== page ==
How language reproduces inequality and how it is used to challenge it
Language has the ability to reproduce or challenge inequalities. As a lyricist and as a senior project worker, I use language creatively and subversively to challenge social injustice and inspire change. The speed and power at which information is spread around the world, led me to write the following piece.
The truth is wildfire, despite the media quagmire,
Enquire, beyond the dictated empires,
Inspire with insuppressible wisdom,
Rip through the ecosystem of their fiction,
Ignore the nonsense,
I’m awake more than conscious,
Question the aim if its only to conquest,
What we believe is often a concept,
Meaning that fact is merely a notion,
But often enforced to instil devotion,
Conditioned emotions can lead to explosions.
High alert like a bomb threat,
Keeping us trapped like flies in a cobweb,
Freedoms a must so born was the dark net,
Know what it is or become a target,
Regardless, liberal or marxist,
When viral combust its a hard thing to harness,
Try as they might push it under the carpet,
It can’t be stopped like trade on black market,
So watch when they censor you,
Temper you, threaten you,
Next they’ll discredit you,
Remove or just edit you,
When weak we impressionable,
Which makes us susceptible,
To lies and dilution,
Its why it’s confusing,
What to believe in, when so many scheming,
Beware of the demons, exploring the reasons,
Searching for the feeling, your chapter revealing,
Unveiling apocalypse, It seems preposterous,
Lost in abyss, Or bring forth your consciousness,
The truth sets you free, but there’s often a consequence,
Don’t be deterred, be heard, speak with confidence,
Boldness has power, and brings with it providence.
Hip Hop culture has a major influence on language in society today, yet in the current climate Hip Hop and other Urban music genres are still frequently portrayed in particular (often negative) way. Many music genres of black origin are maligned as evil, just as jazz was once described. My personal belief and observation is that rappers and emcees are not given the same artistic license as their musical peers. Ice T once said “I’m no more a cop killer than David Bowie is an astronaut” yet for many artists it is literally trial by tracks. Sentenced to actual time, based on paragraphs and bars.
Recently in the British media, two stalwarts of the UK Grime scene (Skepta and Wiley, both of the Grime crew BBK) were given the tabloid treatment, which set about reinforcing stereotypes and racial discrimination.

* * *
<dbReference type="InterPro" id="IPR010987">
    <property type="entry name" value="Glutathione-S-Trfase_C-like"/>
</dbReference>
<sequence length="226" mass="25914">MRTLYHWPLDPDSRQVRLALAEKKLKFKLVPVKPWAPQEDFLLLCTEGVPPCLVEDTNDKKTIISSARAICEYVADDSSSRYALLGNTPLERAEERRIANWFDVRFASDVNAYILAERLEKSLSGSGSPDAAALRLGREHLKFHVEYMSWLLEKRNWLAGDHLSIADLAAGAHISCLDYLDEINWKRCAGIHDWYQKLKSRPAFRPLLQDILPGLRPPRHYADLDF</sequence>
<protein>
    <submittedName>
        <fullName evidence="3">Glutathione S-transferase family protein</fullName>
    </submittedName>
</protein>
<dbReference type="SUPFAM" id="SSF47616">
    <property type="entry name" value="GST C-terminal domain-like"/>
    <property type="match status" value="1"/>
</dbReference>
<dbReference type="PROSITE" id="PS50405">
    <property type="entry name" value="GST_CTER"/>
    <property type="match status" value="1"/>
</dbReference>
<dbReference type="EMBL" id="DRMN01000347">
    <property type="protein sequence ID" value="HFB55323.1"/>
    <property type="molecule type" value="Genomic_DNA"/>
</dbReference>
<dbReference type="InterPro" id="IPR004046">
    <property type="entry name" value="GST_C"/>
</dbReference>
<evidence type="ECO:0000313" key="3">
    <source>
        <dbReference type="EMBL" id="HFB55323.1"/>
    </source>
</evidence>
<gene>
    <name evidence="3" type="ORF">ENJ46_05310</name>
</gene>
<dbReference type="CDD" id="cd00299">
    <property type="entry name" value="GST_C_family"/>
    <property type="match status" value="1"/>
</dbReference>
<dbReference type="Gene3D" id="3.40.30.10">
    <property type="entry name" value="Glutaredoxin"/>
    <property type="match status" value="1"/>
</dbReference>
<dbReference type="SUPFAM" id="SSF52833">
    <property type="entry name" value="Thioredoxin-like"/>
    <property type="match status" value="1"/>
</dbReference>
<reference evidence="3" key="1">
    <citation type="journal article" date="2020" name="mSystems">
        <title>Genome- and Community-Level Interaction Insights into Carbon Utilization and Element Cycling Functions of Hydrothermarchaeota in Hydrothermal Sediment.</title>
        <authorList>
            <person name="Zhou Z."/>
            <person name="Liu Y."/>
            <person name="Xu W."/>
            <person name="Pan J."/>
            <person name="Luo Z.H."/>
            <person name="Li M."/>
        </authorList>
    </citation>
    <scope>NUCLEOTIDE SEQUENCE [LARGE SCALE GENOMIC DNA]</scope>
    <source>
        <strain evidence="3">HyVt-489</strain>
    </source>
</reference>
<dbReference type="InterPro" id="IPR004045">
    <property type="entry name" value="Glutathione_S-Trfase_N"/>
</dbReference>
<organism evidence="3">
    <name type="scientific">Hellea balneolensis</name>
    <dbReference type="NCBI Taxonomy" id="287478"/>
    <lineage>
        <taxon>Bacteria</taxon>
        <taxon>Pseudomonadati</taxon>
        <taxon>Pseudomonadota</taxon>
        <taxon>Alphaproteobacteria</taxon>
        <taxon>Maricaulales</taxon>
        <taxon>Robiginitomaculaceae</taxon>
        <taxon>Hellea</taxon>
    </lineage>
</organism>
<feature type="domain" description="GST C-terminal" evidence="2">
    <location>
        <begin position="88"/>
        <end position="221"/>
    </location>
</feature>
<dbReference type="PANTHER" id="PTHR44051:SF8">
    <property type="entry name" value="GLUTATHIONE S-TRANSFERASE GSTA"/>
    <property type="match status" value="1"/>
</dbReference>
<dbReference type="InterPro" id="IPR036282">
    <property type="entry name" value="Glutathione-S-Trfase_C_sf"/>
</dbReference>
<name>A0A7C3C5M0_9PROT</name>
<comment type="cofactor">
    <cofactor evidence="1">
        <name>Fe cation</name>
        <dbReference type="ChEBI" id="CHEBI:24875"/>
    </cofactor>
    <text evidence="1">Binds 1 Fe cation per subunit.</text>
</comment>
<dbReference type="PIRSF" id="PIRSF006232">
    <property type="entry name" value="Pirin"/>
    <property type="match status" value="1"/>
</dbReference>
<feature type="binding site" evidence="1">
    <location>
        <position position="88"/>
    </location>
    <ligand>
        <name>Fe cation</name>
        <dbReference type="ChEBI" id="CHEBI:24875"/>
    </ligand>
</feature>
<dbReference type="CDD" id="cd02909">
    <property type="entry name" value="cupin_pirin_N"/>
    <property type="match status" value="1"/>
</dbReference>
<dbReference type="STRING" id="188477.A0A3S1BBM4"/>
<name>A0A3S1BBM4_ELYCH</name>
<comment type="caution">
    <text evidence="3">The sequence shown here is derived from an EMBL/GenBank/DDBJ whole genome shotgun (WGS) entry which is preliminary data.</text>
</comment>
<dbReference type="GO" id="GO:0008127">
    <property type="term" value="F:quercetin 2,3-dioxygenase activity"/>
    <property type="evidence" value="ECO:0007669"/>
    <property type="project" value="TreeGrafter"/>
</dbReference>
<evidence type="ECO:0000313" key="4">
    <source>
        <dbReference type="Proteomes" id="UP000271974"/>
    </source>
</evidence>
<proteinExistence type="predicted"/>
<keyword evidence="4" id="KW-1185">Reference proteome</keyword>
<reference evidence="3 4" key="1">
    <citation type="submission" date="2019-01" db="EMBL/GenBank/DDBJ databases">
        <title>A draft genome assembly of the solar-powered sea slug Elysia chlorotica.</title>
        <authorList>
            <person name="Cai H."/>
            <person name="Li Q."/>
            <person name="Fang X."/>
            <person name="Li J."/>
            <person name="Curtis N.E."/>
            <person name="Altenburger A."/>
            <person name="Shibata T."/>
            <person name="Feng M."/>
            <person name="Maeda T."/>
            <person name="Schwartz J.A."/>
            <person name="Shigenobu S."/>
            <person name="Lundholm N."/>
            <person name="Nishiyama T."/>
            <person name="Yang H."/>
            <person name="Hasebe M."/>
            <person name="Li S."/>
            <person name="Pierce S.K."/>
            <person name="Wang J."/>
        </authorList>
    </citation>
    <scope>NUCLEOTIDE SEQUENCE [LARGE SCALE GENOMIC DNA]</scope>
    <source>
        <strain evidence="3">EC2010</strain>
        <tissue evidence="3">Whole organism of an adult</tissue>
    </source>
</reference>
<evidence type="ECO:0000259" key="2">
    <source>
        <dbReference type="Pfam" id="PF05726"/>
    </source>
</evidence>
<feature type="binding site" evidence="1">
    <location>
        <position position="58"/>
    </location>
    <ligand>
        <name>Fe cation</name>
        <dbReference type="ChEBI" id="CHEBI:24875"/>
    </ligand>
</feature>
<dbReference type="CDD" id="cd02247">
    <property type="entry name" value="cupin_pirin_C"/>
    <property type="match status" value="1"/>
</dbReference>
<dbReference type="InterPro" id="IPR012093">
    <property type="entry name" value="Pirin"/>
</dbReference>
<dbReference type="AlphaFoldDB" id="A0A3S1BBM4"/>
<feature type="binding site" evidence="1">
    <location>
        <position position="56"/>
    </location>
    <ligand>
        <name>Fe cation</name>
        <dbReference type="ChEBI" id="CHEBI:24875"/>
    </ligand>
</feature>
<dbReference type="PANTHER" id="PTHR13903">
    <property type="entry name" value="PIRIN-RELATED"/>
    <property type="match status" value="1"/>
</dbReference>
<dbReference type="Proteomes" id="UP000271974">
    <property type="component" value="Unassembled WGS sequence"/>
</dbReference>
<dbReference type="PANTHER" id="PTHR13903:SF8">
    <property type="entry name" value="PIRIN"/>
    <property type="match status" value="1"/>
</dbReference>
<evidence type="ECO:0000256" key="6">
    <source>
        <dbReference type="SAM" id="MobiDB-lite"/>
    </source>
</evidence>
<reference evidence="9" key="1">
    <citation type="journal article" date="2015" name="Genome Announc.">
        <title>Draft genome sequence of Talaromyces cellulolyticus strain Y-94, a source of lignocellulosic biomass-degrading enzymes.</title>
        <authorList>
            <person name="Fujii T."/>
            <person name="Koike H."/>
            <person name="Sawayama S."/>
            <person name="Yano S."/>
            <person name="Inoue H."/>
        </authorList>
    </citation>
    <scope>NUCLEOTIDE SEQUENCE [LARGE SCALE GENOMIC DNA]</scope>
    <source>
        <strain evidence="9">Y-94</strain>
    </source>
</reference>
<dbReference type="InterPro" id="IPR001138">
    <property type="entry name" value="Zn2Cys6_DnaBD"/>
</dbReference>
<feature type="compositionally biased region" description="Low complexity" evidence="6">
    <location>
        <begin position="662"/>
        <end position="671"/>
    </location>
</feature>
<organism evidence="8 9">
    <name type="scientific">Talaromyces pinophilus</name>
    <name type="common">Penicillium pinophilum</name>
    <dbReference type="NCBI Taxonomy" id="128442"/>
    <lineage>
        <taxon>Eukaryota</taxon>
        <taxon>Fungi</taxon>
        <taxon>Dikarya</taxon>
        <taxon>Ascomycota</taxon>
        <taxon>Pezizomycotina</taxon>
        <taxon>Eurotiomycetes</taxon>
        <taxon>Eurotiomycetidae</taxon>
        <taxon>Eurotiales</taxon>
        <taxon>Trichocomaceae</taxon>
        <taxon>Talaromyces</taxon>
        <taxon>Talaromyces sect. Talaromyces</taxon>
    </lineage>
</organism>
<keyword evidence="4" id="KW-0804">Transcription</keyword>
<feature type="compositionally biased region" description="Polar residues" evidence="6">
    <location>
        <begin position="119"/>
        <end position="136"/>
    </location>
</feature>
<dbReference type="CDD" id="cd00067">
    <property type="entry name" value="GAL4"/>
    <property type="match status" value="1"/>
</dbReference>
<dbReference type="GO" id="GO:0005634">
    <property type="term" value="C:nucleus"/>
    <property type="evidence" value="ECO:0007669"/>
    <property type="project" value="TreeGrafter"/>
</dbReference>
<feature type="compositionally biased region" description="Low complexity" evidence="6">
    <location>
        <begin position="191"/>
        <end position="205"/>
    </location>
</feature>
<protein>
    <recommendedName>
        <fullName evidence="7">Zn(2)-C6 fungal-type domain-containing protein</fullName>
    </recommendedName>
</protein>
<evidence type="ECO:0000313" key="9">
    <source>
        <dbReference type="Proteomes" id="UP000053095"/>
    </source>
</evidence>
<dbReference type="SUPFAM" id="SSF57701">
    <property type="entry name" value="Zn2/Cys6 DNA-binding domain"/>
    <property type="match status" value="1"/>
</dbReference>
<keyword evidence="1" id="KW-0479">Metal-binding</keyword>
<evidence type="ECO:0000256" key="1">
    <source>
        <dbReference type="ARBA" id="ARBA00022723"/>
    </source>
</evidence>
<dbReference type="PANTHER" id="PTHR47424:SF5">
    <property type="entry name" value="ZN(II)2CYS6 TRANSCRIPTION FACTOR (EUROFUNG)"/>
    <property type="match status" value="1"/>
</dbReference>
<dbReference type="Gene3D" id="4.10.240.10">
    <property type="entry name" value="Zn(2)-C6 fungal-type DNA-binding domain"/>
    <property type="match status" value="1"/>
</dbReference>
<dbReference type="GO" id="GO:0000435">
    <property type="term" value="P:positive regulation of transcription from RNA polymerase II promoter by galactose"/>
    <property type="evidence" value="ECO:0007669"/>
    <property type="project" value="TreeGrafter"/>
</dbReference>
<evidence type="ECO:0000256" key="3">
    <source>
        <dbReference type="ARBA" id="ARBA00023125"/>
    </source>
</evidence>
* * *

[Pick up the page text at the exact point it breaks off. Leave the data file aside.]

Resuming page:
Thankfully freedom of speech through the internet and social media platforms such as Twitter and Instagram allowed immediate discourse and challenging of these stereotypes and prejudice.
My day job now involves working as a senior project worker and a counsellor. Working in schools, secure units and in the community delivering 1–1 support, I have a keen interest in equality which led to my involvement in MVP : mentors in violence prevention – which explores gender based violence.
As a MVP trainer I frequently use a gender box exercise to explore language and gender roles. This is snapshot of how the the exercise works:
The Gender Box Exercise
Background: The male and female box exercise explores the role stereotypical gender roles play in dominating relationships and social interaction.
The box highlights the potentially damaging role these stereotypes have on both women and men that can lead to unhealthy behaviours and attitudes.
The Goals of the exercise:
- Illustrate how society constructs gender roles that have a negative impact on human behaviour, development and interaction.
- Illustrate how language is used to control gender identity and practice.
- Empower participants to identify and resist gender policing and to develop their own identity.
Introduction: Participants look at the social factors that can play a role in instigating violence and abuse. More specifically exploring the stereotypical messages we receive from our culture about what it means to be a man / woman – not what they personally believe.